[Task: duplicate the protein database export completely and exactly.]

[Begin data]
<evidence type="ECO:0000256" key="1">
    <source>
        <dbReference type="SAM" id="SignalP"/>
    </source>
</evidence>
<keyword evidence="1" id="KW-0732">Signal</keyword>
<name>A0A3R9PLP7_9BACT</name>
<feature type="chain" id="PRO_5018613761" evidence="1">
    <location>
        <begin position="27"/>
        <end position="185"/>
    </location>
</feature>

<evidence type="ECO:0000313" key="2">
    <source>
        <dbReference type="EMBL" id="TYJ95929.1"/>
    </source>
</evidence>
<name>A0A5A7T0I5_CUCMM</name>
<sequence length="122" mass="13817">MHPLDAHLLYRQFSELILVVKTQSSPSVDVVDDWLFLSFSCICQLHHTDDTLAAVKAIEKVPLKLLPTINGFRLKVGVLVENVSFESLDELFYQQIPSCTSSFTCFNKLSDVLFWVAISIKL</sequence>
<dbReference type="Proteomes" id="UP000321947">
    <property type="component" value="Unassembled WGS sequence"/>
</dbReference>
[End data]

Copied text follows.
<evidence type="ECO:0000256" key="1">
    <source>
        <dbReference type="SAM" id="SignalP"/>
    </source>
</evidence>
<keyword evidence="1" id="KW-0732">Signal</keyword>
<name>A0A3R9PLP7_9BACT</name>
<feature type="chain" id="PRO_5018613761" evidence="1">
    <location>
        <begin position="27"/>
        <end position="185"/>
    </location>
</feature>

<evidence type="ECO:0000313" key="2">
    <source>
        <dbReference type="EMBL" id="TYJ95929.1"/>
    </source>
</evidence>
<name>A0A5A7T0I5_CUCMM</name>
<sequence length="122" mass="13817">MHPLDAHLLYRQFSELILVVKTQSSPSVDVVDDWLFLSFSCICQLHHTDDTLAAVKAIEKVPLKLLPTINGFRLKVGVLVENVSFESLDELFYQQIPSCTSSFTCFNKLSDVLFWVAISIKL</sequence>
<dbReference type="Proteomes" id="UP000321947">
    <property type="component" value="Unassembled WGS sequence"/>
</dbReference>